The problem in paleothermometry appears to be group think. Everybody is doing something stupid and evil but since everyone else is doing it, it’s OK. link Hint … when the chickens come home to roost, it’s not OK at all and it is evil.

  5. “ex post screening” *IS* a completely valid procedure if you want to produce a given result…just do not confuse it with being a valid unbiased statistical procedure, or with it being valid for producing a scientific result.

    I honestly do not think most “scientists” studying climate understand statistics. Any, at all. I don’t think they understand how misleading a simple average can be. They fool themselves and then rant at the world.

    • I have been reading fisheries simulation papers lately and also suspect statistical training.
      “But in the absence of critical questions related to validity when using ex post facto methodology, conclusions can be problematic.” This came out of one my papers, one did most of the stats, but three of us checked each other. No bragging intended, we all learned this long ago from different schools of statistics over a period of at least two decades.

      “We accepted the model simulations because good, long-term estimates of annual XXXX abundances are not available…” This came out of a recent paper that seems to claim to understand the necessity of verification and does not seem to to bully or snow, but is heavy into the importance of models.

      I’m still studying, but have to wonder. In this work from a long time fisheries modeler who actually worked with a lot of real data, [Cushing, D. H. 1996. Towards a science of recruitment in fish populations. Excellence in Ecology. Inter-Research 7. 175pp.] a main conclusion was that a “…..science of recruitment does not exist,” and offered some suggestions. The number of variables that should be in fisheries models is greater than climate, partly because it includes it, but also because of the biology.

  6. “…finding that the results from his simulations from white noise “clearly show a ‘hockey-stick’ trend”, a result that he described as “certainly worrying”.”

    Isn’t it true that McIntyre showed that result using red noise?

    I see white noise mentioned a couple of times in the correspondence, but I recall it was red noise data sets that were used to demonstrate that Mann’s MBH98 filtering always produced a hockey stick. Red noise is a random walk from the last data point, not random numbers between two limiting values (white noise).

    So whether Mann used tree rings, Excel random number generators, the number of hairs on babies at birth or the number of starts that can be seen on sequential nights, the ex post filtering would only have selected those which fit a predetermined shape – his fantasy temperature chart with no medieval warm period and a sharp rise near the industrial age – remembering that it still failed towards the end, so he tacked high resolution instrument measurements on top to complete the blade.

    The usual consequence for that is being defrocked by the institution that granted the relevant degree. To see the others supporting this nonsense it just unbelievable tribalism. And they were warned by a neophyte demonstrating to all that even a beginner could see it was cheating and rendered the paper, MBH98, worthless.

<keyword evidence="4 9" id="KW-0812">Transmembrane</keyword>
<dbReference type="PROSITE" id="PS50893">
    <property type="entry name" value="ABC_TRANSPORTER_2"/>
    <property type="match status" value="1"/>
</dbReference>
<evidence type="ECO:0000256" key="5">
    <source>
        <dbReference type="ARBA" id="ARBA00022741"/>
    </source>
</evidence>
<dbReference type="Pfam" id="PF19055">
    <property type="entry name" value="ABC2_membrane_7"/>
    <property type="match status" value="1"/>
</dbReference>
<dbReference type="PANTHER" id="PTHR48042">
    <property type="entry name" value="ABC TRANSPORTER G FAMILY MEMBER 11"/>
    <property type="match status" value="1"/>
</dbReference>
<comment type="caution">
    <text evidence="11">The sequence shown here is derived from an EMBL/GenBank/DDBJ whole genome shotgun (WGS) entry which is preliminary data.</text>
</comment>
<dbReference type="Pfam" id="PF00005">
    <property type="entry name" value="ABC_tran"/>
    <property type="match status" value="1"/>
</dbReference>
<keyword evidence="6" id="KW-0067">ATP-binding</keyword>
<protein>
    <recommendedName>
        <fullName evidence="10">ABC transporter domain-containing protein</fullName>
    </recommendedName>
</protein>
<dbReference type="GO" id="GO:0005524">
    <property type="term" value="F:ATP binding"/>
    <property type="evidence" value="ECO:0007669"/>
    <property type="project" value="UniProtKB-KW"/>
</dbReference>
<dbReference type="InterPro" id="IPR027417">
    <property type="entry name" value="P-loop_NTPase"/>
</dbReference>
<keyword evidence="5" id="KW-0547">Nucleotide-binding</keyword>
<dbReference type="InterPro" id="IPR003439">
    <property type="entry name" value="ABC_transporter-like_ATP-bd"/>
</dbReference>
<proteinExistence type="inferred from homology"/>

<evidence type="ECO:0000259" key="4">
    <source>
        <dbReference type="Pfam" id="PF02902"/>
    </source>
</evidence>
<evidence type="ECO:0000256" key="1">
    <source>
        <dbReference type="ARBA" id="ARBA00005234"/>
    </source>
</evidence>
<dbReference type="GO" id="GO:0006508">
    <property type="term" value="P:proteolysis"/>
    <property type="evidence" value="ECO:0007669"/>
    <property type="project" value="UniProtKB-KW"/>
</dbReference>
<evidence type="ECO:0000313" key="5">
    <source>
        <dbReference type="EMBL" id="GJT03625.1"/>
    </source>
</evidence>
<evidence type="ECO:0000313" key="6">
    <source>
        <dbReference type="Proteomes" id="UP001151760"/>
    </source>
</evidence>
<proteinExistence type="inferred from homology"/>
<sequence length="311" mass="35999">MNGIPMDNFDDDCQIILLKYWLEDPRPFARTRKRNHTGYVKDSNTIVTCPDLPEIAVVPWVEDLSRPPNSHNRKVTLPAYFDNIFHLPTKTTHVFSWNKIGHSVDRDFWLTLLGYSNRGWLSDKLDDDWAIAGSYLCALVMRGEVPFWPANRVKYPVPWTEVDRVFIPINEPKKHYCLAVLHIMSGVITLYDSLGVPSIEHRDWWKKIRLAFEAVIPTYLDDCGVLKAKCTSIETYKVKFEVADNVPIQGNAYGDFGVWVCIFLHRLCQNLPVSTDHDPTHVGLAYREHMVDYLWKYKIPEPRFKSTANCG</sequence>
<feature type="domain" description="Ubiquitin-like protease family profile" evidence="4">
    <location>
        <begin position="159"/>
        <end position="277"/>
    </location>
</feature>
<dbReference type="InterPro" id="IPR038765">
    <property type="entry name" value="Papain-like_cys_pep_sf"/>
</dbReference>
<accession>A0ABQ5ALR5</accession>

7. Steve Mc has brought this up as a result of the latest attempt to resurrect the dead parrot of the hockey stick, by the PAGES2k team. Amazingly, they use the long-discredited technique of proxy screening/weighting discussed by Rob Wilson in that 2006 email (and also described many times here and at other sceptic blogs).

    See Steve’s tweets on this (start with his current pinned tweet) or my blog post linked by Clipe.

  8. A lot of the initial errors in early papers can be blamed on lack of stats skill among team members.
    As pointed out in the report into the UEA scandal.

    However, the truly shocking thing is the team still uses bad stats after the effect of bad stats had been pointed out to them, quite publicly, years ago.

    I would like to think that in any other branch of science, if you had been publicly shown to be very wrong in your techniques, methods etc that you change your ways immediately. (and keep your head down for a while!)

  9. This can be explained to a high school graduate. My question is just a repeat of the questions above, but if this is so basic, why do Michael Mann and those that follow him, still have jobs? Why are he and his work and some of those that have criticized it, still in the courts? He should have fallen into world-wide disrepute years ago and shunned into oblivion. Why has this not happened? The whole hockey stick illusion is the underpinning of trillions of dollars in wasted money. But the “emperor” has no clothes and no hockey stick. Even the IPCC has recognized this and stopped using the Mann graphic, yet it is still the symbol of the scam in everyone’s mind, and all the graphics of modern temperature include a form of it. All the data from GISS is made to eventually show it, again, when averaged together. The whole climate scam is built around this technique. All the models (except one Russian) are designed to support it. All “climate scientists” know this technique and use it. It is so universal it is accepted! Why???

  10. “Cook’s summary and contemptuous dismissal seems to have persuaded the other correspondents and the issue receded from the consciousness of the dendroclimatology guild.”

    The same Ed Cook who in CG1, believing it was confidential, said that we know eff all about variability greater than 100 years in the past, but still defends the false narrative.

  11. Mathematically, the formal name for this error (ex post picking) is:
    “Selecting on the dependent variable”. Google to see why it generates false results.

  12. This problem is common in social sciences. A filtered sample is no longer random. But statistics requires a random sample to deliver accurate results. In effect you are lying to the stats package when you filter. So by filtering out the garbage in, you end up creating garbage out, which is hard for non mathematicians to understand. It seems illogical to the layman.

Comments are closed.